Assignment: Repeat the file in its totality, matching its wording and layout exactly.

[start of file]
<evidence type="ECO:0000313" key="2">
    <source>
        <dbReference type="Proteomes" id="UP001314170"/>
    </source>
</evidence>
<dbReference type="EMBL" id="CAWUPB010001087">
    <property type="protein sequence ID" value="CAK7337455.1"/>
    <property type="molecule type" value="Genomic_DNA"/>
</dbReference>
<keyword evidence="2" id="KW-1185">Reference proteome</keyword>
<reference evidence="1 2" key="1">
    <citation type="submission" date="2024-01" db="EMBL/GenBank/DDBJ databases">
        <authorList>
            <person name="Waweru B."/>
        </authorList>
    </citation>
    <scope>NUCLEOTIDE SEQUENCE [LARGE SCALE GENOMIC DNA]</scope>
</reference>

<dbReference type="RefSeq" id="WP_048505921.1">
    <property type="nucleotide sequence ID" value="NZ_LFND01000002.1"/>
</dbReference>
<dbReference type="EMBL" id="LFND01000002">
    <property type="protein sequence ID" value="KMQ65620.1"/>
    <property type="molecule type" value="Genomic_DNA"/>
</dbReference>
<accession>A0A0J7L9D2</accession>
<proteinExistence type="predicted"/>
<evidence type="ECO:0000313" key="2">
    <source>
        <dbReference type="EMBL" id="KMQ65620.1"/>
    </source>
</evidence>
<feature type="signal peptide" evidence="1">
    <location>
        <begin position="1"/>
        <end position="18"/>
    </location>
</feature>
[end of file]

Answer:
<evidence type="ECO:0000313" key="2">
    <source>
        <dbReference type="Proteomes" id="UP001314170"/>
    </source>
</evidence>
<dbReference type="EMBL" id="CAWUPB010001087">
    <property type="protein sequence ID" value="CAK7337455.1"/>
    <property type="molecule type" value="Genomic_DNA"/>
</dbReference>
<keyword evidence="2" id="KW-1185">Reference proteome</keyword>
<reference evidence="1 2" key="1">
    <citation type="submission" date="2024-01" db="EMBL/GenBank/DDBJ databases">
        <authorList>
            <person name="Waweru B."/>
        </authorList>
    </citation>
    <scope>NUCLEOTIDE SEQUENCE [LARGE SCALE GENOMIC DNA]</scope>
</reference>

<dbReference type="RefSeq" id="WP_048505921.1">
    <property type="nucleotide sequence ID" value="NZ_LFND01000002.1"/>
</dbReference>
<dbReference type="EMBL" id="LFND01000002">
    <property type="protein sequence ID" value="KMQ65620.1"/>
    <property type="molecule type" value="Genomic_DNA"/>
</dbReference>
<accession>A0A0J7L9D2</accession>
<proteinExistence type="predicted"/>
<evidence type="ECO:0000313" key="2">
    <source>
        <dbReference type="EMBL" id="KMQ65620.1"/>
    </source>
</evidence>
<feature type="signal peptide" evidence="1">
    <location>
        <begin position="1"/>
        <end position="18"/>
    </location>
</feature>